13. NCL have not come clean on either what happened to the engine in detail, or what thet need to do to get it back to full use again. There was quite a lot of info on here from people who were on her when the fire happened for us to know that the damage to the engine was quite extensive. The spec for the star is available and shows that she is one of the fastest cruise ships around other than the Cunard ocean liners when all is well and she can easily make a bit over 25 knots. She has not been above 21 knots since the troubles and experts here have been able to work out that this means she is currently working well with three engines at the moment. As to what will happen when she goes back to Europe in the spring, we can only speculate what is going to happen. However, it is obvious that NCL would not go to the trouble of cancelling one cruise, handing the passengers over to the Dawn and moving the TA forward unless they were trying to make somme headroom to repair that engine. It will have taken a long time to get the bits for the repair and get them into place, hence the long lead time. If they need to completely replace an engine, they may need a dry dock, but if it is a case of repairing the huge crankshaft it might be possible to do it without drydocking. There is an oldish video if you want to see what can be done here:
  14. Just to put the record straight for now, the Star did not get any Haven Suites fitted when it was changed, they were just "Suites". There are no Haven suites on Star. As far as the "mechanicals" are concerned, Star has two rear mounted Azipods that are currently fully serviceable. There are four diesel-electric power generators that provide the electrical power to operate the two azipods and all hotel services on the ship. One of these engines is currently out-of-service because of a mechanical failure which happened during the summer. With full power coming from the three engines running there is enough electrical power to provide all hotel services and have enough to move through the water at around 20 knots which is about 4 or 5 knots below the absolute max for the ship. When used, that extra speed is expensive in fuel costs so is only used when it is absolutely necessary to go that fast to maintain an unavoidable tight schedule between ports, so the sequences between ports are normally set so that it is not necessary under a normal schedule. Most of the port changes over the past few months have been where those very tight scheduled journeys would be otherwise be necessary and changes have been re-planned to account for the loss of that extra boost power from a fourth engine. Other unavoidable port changes have been for the likes of the sudden changes in Venice after the MSC ships re-engineered the canal banks in the summer and some big forecast storms that forced a route change for the recent TA. That TA was completed without any known power issues, so repeating the trip the other way with the three serviceable power generators is perfectly feasible. From what is publicly known, it looks as though the work to restore the fourth engine will be done immediately after the April TA. That work on the fourth engine apparently needs significant dockside activity, probably cutting a substantial hole in the side to get "big stuff" in and out of the engine room, but not an actual dry-dock. Therefore, unless they will be taking the opportunity to do some below waterline work, dry-dock facilities will not be necessary. Every thing else about this latest "episode" is how NCL have handled the enforced non-availablity time to get the fourth engine back to use.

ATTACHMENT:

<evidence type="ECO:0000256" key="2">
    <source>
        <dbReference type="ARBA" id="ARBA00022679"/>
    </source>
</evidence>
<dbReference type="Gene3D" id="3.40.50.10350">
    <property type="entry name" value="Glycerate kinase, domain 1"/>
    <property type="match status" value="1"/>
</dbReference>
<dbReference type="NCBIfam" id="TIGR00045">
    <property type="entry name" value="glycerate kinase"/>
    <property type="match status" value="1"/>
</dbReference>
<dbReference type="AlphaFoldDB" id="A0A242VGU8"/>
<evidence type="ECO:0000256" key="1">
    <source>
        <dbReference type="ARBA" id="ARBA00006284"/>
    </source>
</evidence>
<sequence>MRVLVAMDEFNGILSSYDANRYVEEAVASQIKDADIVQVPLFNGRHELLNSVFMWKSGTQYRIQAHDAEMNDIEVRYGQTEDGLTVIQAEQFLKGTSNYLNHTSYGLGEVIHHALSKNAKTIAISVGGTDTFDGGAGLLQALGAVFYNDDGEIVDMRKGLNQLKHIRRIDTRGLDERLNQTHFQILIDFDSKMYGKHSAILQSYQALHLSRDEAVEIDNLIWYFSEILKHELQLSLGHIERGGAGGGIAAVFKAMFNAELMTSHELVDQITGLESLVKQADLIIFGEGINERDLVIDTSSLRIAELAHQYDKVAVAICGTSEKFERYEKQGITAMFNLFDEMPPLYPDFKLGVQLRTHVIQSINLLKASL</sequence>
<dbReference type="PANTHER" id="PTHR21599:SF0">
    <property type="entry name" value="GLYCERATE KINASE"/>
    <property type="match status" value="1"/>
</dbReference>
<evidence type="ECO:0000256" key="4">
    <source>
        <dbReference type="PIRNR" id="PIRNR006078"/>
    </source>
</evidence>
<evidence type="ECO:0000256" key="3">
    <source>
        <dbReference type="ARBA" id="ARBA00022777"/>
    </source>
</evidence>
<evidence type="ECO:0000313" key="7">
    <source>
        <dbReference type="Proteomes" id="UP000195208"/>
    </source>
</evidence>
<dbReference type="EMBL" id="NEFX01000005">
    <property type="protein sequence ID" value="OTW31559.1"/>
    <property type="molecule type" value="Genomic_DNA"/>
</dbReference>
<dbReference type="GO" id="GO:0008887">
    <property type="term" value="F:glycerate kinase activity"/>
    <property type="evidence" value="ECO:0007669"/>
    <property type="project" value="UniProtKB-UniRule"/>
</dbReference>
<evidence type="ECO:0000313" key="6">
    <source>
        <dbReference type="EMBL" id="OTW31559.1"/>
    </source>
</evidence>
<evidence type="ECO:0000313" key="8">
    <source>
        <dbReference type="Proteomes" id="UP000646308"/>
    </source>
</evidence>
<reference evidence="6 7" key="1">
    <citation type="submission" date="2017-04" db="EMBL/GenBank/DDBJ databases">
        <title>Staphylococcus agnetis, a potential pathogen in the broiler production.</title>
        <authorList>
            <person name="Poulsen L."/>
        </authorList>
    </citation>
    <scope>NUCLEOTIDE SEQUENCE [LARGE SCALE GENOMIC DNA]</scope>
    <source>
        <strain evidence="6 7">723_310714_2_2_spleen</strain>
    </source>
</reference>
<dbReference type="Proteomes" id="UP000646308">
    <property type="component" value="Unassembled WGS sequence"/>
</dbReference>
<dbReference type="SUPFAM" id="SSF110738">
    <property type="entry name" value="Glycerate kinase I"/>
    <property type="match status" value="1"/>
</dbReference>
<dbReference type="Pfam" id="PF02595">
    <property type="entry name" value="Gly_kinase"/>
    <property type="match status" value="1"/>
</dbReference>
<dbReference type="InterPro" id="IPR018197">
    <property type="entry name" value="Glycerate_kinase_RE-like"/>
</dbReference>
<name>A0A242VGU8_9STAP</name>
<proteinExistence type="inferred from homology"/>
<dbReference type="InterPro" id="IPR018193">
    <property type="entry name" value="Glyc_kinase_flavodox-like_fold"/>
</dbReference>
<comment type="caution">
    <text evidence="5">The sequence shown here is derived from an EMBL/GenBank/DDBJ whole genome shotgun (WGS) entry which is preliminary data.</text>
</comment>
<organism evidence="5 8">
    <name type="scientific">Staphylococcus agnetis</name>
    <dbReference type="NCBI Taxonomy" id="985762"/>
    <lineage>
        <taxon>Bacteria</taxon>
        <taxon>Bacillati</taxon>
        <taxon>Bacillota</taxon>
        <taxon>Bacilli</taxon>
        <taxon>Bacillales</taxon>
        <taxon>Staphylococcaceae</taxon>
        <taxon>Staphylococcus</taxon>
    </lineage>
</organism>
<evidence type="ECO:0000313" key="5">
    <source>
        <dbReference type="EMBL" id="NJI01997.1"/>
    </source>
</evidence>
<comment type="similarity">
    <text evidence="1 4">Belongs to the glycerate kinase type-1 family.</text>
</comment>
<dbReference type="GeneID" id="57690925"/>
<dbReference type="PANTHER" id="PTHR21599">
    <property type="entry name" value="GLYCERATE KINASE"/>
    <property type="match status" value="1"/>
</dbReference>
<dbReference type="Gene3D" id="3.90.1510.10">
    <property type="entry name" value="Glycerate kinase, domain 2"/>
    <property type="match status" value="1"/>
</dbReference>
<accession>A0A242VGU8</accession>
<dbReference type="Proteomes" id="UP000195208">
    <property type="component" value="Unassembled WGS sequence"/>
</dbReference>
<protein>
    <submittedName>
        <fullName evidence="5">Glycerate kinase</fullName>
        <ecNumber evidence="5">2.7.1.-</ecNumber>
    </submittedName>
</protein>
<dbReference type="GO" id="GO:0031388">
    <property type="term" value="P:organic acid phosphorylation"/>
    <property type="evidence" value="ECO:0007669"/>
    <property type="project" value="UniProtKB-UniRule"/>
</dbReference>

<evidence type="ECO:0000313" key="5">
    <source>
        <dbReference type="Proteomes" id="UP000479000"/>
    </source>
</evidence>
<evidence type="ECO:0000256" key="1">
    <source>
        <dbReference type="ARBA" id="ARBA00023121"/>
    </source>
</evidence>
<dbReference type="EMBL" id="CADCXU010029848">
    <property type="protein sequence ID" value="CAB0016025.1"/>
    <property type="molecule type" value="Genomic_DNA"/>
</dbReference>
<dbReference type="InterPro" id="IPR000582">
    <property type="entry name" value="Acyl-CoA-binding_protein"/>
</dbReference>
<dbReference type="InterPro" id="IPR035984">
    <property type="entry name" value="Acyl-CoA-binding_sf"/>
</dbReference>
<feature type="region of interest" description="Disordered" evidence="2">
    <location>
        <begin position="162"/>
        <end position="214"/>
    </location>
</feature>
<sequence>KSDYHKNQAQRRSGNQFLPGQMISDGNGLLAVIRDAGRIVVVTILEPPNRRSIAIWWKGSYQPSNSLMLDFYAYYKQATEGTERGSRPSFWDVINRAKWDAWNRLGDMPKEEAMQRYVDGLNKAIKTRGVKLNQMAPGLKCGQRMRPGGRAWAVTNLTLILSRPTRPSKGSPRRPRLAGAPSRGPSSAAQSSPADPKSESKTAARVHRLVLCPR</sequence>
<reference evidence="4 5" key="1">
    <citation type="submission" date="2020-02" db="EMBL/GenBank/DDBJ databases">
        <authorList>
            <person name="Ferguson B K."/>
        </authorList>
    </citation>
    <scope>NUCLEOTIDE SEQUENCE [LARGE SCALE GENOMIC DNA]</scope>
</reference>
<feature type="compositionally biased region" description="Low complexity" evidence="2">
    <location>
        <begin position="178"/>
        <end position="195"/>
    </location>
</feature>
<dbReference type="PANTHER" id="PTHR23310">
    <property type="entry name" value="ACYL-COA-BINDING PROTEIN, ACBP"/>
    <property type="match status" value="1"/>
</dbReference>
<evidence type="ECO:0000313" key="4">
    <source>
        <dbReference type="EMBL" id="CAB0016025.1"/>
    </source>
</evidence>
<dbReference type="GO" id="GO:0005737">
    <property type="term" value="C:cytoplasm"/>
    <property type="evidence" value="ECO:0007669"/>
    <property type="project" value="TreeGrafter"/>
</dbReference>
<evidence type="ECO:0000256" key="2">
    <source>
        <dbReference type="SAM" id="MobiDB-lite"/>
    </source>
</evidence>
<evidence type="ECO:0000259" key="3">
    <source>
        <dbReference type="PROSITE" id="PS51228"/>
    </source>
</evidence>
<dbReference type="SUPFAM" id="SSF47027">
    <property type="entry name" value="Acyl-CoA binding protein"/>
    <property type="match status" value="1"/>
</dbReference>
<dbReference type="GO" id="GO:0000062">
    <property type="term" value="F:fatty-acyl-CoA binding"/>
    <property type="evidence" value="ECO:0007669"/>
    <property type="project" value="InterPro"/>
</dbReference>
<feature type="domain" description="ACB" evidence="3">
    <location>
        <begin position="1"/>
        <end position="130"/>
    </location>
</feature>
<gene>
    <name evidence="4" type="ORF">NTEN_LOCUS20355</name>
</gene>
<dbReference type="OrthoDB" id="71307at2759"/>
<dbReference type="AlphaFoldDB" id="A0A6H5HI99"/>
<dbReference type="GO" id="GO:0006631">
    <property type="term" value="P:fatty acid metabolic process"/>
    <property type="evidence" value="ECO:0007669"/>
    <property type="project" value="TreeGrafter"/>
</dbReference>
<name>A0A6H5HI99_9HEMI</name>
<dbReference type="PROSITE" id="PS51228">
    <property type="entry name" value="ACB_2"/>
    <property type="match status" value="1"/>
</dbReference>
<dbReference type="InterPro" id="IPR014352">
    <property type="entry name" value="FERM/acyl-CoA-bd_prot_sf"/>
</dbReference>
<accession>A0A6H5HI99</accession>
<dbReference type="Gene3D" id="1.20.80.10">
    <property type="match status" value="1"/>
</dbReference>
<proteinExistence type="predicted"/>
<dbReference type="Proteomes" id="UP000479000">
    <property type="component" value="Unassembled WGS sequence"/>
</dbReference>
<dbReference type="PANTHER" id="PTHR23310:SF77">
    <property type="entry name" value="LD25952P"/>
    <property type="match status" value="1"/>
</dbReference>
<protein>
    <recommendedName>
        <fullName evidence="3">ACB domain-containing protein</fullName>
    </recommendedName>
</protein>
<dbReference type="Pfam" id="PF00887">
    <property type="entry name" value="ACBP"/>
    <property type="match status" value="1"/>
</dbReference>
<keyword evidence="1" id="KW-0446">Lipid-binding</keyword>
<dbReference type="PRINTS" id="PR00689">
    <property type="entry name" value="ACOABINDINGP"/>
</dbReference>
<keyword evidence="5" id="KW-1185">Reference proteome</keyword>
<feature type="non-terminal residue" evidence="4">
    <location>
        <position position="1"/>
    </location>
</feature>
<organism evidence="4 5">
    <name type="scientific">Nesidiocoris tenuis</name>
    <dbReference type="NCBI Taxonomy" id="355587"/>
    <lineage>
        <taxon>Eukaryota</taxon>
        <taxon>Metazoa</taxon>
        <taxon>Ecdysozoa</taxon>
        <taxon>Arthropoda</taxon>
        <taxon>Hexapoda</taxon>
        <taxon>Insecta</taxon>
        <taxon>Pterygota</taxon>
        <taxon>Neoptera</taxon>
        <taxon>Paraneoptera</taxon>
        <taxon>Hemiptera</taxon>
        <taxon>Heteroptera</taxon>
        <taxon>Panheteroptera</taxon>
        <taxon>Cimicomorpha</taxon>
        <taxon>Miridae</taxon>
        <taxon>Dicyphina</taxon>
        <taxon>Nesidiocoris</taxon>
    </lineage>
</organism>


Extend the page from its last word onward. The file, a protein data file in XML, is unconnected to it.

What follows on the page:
15. Maybe use the time to explore some of the beautiful and historic inland places around Europe this time, or perhaps switch to a river cruise - there is much to see that will never be possible from port stops.